One reason for the confusion around what discrimination looks like is that the details of such cases are often shielded from public view owing to the ubiquity of “mandatory arbitration agreements.” Over the years, these clauses have been common in employment contracts in the tech and finance industries, as well as in many low-wage workplaces. In order to work at a company that employs these agreements, employees must agree to take any dispute against their employers to arbitration, where a private settlement is worked out between the parties behind closed doors. The benefits to employers are obvious: Not only do they avoid the legal fees involved in a court case, but they keep employee allegations off the radar screen of shareholders, clients, would-be employees, and, of course, the media.

“Arbitration has been a really insidious development,” Lowe tells me. “Employers have realized that they can have a tool to shield themselves from public accountability.”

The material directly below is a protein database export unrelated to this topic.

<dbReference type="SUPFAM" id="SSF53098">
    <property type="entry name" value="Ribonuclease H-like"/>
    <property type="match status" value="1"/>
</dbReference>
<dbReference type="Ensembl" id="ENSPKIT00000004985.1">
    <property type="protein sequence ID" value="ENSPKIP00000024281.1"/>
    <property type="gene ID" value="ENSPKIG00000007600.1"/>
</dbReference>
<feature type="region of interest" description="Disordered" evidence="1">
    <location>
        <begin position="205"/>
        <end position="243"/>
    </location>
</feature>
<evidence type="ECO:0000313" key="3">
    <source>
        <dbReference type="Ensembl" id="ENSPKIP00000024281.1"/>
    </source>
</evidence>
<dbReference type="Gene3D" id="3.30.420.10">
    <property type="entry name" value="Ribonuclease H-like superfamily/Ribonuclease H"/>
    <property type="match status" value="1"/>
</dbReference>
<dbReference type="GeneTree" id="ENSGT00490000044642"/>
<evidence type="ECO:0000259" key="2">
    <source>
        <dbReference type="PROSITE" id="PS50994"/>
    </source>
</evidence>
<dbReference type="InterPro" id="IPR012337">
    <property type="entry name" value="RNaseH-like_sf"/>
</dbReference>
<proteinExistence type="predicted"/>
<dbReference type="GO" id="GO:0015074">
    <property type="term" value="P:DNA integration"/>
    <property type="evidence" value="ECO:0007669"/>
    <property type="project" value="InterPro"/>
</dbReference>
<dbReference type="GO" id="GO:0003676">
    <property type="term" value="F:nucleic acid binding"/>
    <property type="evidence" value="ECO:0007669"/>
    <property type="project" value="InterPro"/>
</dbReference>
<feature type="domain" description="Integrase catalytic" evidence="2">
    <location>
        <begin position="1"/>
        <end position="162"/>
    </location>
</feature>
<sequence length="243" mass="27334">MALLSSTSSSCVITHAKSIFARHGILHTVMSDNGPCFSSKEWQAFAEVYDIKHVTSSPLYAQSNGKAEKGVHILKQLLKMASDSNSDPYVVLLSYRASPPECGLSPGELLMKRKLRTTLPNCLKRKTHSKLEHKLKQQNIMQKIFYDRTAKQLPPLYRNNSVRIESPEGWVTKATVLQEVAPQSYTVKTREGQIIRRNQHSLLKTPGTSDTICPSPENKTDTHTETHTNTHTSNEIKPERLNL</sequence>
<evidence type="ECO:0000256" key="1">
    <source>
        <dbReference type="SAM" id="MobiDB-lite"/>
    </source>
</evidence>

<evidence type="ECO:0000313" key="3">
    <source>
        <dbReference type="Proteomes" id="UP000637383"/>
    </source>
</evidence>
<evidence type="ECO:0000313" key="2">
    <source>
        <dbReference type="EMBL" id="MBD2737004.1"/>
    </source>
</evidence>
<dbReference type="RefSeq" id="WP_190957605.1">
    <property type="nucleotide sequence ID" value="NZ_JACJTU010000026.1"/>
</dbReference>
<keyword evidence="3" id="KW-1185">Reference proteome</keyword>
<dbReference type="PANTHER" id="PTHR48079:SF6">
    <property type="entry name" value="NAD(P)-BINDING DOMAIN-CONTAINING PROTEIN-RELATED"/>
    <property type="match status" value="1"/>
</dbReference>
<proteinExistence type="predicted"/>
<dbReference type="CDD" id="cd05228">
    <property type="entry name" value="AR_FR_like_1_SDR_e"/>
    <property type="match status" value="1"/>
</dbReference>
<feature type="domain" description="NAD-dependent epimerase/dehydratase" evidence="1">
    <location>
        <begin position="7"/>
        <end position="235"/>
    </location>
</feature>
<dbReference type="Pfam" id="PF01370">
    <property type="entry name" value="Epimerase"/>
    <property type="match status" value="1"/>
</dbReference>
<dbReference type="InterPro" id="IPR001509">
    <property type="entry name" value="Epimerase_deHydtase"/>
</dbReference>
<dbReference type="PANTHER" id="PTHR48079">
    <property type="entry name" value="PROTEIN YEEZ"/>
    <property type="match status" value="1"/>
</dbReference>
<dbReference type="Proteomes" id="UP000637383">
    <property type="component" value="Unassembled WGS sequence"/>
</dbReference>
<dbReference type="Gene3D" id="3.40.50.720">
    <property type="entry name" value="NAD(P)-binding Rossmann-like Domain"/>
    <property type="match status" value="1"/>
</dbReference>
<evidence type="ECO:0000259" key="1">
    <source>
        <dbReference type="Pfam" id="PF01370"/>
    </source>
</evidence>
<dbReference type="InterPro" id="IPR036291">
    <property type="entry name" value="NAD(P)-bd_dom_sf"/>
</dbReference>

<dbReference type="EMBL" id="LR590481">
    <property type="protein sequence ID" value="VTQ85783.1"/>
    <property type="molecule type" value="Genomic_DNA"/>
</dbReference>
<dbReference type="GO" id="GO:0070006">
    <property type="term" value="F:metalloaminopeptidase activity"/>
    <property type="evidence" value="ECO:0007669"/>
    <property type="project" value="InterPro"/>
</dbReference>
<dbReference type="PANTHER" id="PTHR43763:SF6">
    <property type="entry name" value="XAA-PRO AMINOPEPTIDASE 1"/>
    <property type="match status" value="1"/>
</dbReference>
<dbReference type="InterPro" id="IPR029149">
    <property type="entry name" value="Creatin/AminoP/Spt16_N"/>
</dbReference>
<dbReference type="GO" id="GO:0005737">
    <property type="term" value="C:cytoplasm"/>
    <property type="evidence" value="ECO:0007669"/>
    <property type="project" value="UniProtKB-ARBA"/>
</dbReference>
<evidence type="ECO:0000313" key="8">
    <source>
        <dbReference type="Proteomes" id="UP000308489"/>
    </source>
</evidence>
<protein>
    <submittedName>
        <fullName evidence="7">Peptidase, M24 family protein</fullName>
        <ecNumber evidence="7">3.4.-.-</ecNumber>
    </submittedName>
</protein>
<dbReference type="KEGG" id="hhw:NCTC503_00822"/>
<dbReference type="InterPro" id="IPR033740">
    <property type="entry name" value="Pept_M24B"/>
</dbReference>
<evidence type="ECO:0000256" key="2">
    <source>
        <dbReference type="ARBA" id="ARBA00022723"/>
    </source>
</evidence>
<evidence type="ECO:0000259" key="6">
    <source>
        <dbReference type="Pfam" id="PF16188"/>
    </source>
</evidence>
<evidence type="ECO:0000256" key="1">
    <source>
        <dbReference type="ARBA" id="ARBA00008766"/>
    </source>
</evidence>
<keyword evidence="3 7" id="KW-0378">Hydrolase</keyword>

The #MeToo movement, which took off in 2018, started a public conversation about the ills of mandatory arbitration (as well as NDAs), empowering employees in various industries to push back against these policies. In its wake, some companies, including Google, Uber, and Facebook, have since rescinded their arbitration requirements. Lawmakers, too, are increasingly turning their attention toward the issue. California has imposed new limitations on the use of mandatory arbitration clauses, and in October, the state passed a law designed to protect workers who speak out about harassment or discrimination, even if they’ve signed an NDA. (One of the bill’s authors is former Pinterest employee Ifeoma Ozoma, who, along with Aerica Shimizu Banks, accused the company of racial discrimination in 2020. Pinterest has not commented on the allegations, but its CEO has apologized for aspects of the company’s culture.) And just this month, Congress passed the Ending Forced Arbitration Act with overwhelming bipartisan support. The bill, which President Biden is expected to sign into law, forbids employers to require arbitration for sexual harassment claims.